the upcoming trade through rule will eliminate this ability... trade through's will no longer be allowed. the only exception is when an exchange disables their auto capablities and enables there manual auction market (ie, specialist working a big order with 100 shares on the bid). during these situations only will you be able to trade through. if the nbbo is nx-able, you will not. however, the implementation for the enforcement of this rule is broker-side... so it will most likely be heavily broker dependent on wether you will be able to trade through or not . for example, how will a broker know if it's gone to manual market? currently, i'm aware of no quote indication (with no live orders in the market) other than a 100 share bbo size (and possibly a large spread) to indicate that auto-x has been disabled... with the upcoming release of the hybrid market where nx-sweeps will be possible, 100 share bbo will not necessarily indicate a disabling of the auto-x. unless the nyse starts inlcuding that info in their quote data, i'm guessing most broker's will opt out on the conservative side and not allow any trade-throughs... although i hope this will not be the case.

    anyway, some things to think about.

  7. onelot


    This is incorrect. Currently, you can trade through NYSE showing any share size through another exchange (arca, isld, etc.). I almost never see what you describe, perhaps this is an issue with your broker. The new rule will not "put a stop to this problem" but more than likely make what you think you see much more of a reality.
  8. i'm confused as hell now. so if mo was $73.01x$73.03 nyse the court news comes out and nyse is corssed and arca jumps to $73.60x$73.65 can i throw arca markets and get fills? nyse is untradeable in fast markets. plus how will the new trade threw rules affect all this?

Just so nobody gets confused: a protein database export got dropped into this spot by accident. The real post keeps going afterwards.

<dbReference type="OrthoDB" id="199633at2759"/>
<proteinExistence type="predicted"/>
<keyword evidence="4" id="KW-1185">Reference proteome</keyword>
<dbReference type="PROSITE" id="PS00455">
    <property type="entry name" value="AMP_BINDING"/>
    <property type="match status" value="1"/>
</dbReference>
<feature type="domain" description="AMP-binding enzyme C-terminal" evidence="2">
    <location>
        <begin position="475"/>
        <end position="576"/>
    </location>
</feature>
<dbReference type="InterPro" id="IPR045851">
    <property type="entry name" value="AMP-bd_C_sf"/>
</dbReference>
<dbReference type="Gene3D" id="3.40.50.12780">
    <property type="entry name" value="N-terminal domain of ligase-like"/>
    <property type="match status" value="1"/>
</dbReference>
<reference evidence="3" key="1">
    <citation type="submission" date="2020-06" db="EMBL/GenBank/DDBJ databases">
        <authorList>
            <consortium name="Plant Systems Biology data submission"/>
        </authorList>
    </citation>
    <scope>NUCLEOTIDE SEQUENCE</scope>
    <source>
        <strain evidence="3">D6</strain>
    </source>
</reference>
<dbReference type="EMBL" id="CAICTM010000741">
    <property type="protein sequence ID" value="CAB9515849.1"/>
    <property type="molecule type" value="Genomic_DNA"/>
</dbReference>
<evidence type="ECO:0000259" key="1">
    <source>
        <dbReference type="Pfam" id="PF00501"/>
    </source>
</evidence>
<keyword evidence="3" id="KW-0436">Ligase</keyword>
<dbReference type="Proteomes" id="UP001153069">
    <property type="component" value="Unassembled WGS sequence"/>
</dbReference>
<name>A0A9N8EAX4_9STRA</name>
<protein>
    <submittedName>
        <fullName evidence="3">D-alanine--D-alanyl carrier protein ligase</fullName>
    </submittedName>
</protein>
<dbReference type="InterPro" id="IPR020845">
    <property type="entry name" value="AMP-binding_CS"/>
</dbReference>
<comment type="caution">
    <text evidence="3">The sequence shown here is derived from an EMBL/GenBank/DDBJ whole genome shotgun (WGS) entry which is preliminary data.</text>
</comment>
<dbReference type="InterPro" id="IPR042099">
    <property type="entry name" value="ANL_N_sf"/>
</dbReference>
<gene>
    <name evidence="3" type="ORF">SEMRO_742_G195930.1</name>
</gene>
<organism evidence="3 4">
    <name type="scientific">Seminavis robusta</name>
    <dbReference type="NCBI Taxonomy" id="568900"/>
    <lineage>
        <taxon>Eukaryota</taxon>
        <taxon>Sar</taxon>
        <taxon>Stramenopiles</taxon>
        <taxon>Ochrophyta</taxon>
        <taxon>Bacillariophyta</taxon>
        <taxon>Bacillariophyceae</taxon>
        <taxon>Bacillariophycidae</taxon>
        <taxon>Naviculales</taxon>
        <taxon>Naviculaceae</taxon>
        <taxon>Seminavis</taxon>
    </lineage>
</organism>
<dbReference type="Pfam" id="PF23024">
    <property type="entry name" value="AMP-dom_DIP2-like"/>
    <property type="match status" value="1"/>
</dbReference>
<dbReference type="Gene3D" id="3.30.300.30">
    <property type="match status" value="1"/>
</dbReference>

9. onelot


    yes, if you route direct to arca you'll get filled at arca best market... assuming you have time priority, in this example you'll be filled at 73.65. if you route to a not so smart "smart" router... then your order will be sent to the nyse quoting 73.03 and who knows where you'll get filled.

    it's not untradeable, just hard.

    re: new rules... it's still unclear as it's really going to depend on how the broker's decide to implement their end of it and how well the nyse is able to communcate it's mannual/auto state. it's not really in their best interest to make that clear, so i'm not too hopeful. but, for the most part it's kind of wait and see.

    also, you have the arca merger thrown into the equation with the hybrid system... this could help or hurt, still not sure.

  10. I think I got my facts right. I think we do currently have a trade-through rule, and that we still have one, which does not permit trade-throughs for Nyse and AMEX-listed issues. Trade-thrus are permitted for Nasdaq issues. I forgot to mention that an exception, in the trade-thru rule, allows one to trade-thru any quote for less than 200 shares; and perhaps you observed such trade-thrus, and this misled you to believe that there is no trade-thru rule for listed issues? I did mention the special exception allowing trade-thrus of up to 3 cents for SPY and DIA, perhaps this exception might have misled you? The trade-thru rule does not apply outside of regular trading hours, so maybe this exception misled you? Or maybe my info is out of date, does anybody have a more definite knowledge of the trade-thru rules?

    NYSE and AMEX both have rules disabling auto-ex for any quote for 100 shares.

    AMEX, in 2004, amended its auto-ex rules to expand on the existing list of circumstances in which auto-ex is turned off. I won't even bother to list them. Just look up Amex Rule 128A. One of the exceptions is that for each security, the AMEX establishes a maximum spread size, beyond which auto-ex is disabled. The NYSE does not disable auto-ex based on the spread size.

    NYSE does have a rule disabling auto-ex of any quote more than 5 cents away from the last NYSE trade price.
    #10     Dec 19, 2005